The Split: Does a lawmaker’s sectarian prayer violate the Establishment Clause of the US Constitution?

Fourth Circuit

The Fourth Circuit ruled that it does. In Rowan v. Lund County, a county in North Carolina had rotating prayer which the elected officials would lead in a clearly sectarian manner. No one other than the elected officials were permitted to offer the prayer. The court ruled that the practice caused the government to be aligned with Christianity with the risk that minority faith citizens would see it as a message of exclusion. They reasoned that although Town of Greece allowed for sectarian prayer from guests and volunteers, the “intimate government involvement” identified the government more strongly with that particular religion because the legislators were the only eligible people to deliver the prayer.

Additionally, the court looked at the audience of the prayers. While Town of Greece found that the intended target of the prayers were the legislators, the Fourth Circuit found that these prayers were intended for the audience and sought audience involvement rather than target specifically the legislators.

Because the audience was targeted and compelled to participate in the prayer, and because the prayers aligned the government with Christianity, the Fourth Circuit ruled that prayers given by lawmakers violated the Establishment Clause of the US Constitution.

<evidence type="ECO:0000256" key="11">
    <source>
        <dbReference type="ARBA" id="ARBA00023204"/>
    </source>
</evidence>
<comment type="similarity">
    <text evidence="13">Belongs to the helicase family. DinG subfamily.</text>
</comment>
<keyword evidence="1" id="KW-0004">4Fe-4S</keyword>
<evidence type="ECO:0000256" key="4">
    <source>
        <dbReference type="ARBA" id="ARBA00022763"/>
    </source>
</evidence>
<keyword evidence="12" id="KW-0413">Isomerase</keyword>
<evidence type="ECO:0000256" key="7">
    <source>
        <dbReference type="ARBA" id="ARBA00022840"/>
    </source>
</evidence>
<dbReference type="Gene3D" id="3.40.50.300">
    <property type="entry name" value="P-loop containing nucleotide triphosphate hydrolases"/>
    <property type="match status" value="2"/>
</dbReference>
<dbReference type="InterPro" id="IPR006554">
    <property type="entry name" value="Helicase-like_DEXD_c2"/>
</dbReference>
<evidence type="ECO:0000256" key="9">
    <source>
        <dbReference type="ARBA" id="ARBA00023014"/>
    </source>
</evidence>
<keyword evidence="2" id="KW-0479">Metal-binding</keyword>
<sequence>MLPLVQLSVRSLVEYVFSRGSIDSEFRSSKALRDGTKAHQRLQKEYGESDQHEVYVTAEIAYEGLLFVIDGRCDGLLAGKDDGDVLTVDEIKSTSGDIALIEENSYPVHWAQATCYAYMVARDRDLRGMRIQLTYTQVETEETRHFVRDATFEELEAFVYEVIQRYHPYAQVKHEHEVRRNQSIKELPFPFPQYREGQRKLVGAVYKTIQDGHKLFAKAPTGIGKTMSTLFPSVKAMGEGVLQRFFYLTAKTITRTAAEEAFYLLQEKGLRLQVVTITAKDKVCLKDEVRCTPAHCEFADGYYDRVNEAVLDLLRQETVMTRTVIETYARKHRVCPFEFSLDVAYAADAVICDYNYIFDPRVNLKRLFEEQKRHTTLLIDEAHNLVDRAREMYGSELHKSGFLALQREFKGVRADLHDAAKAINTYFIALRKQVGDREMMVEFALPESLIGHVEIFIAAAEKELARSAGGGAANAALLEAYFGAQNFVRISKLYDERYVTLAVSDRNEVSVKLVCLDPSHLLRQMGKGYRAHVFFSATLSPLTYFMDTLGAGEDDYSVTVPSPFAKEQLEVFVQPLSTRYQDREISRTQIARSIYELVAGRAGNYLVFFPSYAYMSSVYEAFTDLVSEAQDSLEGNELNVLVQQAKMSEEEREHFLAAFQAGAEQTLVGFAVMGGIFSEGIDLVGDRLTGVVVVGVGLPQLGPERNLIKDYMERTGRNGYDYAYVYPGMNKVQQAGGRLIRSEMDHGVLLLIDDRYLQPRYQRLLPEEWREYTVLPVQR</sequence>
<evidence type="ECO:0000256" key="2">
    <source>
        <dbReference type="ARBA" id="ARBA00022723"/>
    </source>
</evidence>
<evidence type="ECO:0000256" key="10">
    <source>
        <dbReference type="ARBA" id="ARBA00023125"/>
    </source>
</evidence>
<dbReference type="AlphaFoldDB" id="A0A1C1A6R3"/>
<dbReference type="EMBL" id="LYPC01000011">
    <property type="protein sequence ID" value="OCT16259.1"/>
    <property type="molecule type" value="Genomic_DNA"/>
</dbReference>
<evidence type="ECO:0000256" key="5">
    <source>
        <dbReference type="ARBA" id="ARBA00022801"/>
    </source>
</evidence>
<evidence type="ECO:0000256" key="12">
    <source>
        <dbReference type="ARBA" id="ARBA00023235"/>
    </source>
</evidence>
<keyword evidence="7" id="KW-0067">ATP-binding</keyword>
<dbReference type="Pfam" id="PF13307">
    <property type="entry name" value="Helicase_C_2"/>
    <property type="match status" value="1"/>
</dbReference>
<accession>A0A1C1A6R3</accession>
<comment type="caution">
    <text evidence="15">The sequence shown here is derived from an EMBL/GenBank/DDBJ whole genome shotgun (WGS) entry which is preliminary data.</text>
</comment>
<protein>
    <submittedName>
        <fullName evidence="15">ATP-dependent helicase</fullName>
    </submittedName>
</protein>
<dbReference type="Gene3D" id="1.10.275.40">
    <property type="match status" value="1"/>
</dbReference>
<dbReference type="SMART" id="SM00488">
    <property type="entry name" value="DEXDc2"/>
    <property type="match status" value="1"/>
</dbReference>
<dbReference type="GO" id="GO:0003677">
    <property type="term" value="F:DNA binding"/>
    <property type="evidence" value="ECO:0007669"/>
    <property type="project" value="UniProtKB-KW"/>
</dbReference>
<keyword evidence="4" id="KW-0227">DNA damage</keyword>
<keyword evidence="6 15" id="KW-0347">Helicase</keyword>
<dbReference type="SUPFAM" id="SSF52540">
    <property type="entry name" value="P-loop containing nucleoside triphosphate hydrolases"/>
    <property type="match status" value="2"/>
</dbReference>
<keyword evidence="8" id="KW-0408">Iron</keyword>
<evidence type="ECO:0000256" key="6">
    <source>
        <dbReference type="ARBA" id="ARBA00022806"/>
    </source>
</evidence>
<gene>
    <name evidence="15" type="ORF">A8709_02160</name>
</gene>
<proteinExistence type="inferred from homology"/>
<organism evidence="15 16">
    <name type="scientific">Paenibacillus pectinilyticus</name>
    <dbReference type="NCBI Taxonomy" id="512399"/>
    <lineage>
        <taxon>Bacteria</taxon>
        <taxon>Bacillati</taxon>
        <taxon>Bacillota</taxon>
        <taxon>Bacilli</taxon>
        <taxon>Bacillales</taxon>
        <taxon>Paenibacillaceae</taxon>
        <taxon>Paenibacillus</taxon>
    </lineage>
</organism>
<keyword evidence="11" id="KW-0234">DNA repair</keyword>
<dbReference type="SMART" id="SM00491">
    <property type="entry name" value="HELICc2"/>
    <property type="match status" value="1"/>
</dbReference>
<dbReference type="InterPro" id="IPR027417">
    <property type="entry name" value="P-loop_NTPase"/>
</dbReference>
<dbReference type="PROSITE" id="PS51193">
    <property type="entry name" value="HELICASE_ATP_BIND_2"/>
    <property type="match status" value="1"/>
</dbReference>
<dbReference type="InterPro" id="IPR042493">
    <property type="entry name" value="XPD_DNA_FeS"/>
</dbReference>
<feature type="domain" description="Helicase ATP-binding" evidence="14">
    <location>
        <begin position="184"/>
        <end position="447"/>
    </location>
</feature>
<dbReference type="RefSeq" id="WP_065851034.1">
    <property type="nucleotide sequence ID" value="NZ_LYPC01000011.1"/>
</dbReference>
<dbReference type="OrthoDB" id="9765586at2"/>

Sixth Circuit

The Sixth Circuit took a different approach. In Bormuth v. County of Jackson, a county in Michigan held monthly meetings which were opened by the Commissioners with prayer. A member of the community did not follow Christianity, the religion of all Commissioners, and felt isolated and the Board of Commissioners would prejudice against him because of his beliefs. He voiced his concerns to the Board and was met with expressions of disgust and disagreement, confirming his fear. He filed suit later against the County for violating the Establishment Clause.

Much like the Fourth Circuit, the Sixth Circuit, looked at Town of Greece concerning whether the Commissioners’ prayer practice fell within the tradition of legislative prayer. Looking at the history of legislative prayer, the court rebuked the Fourth Circuit for not engaging the entire legislative prayer history as they had. They found that it was so commonplace that it has been “uninterrupted and continues in modern time.” They say that to strike down a prayer based on the deliverer is an absurd result because one prayer delivered by a minister would be permitted while the same prayer delivered by a lawmaker would be stricken down. To this end, the court holds that the prayers were well within the tradition of legislative prayer.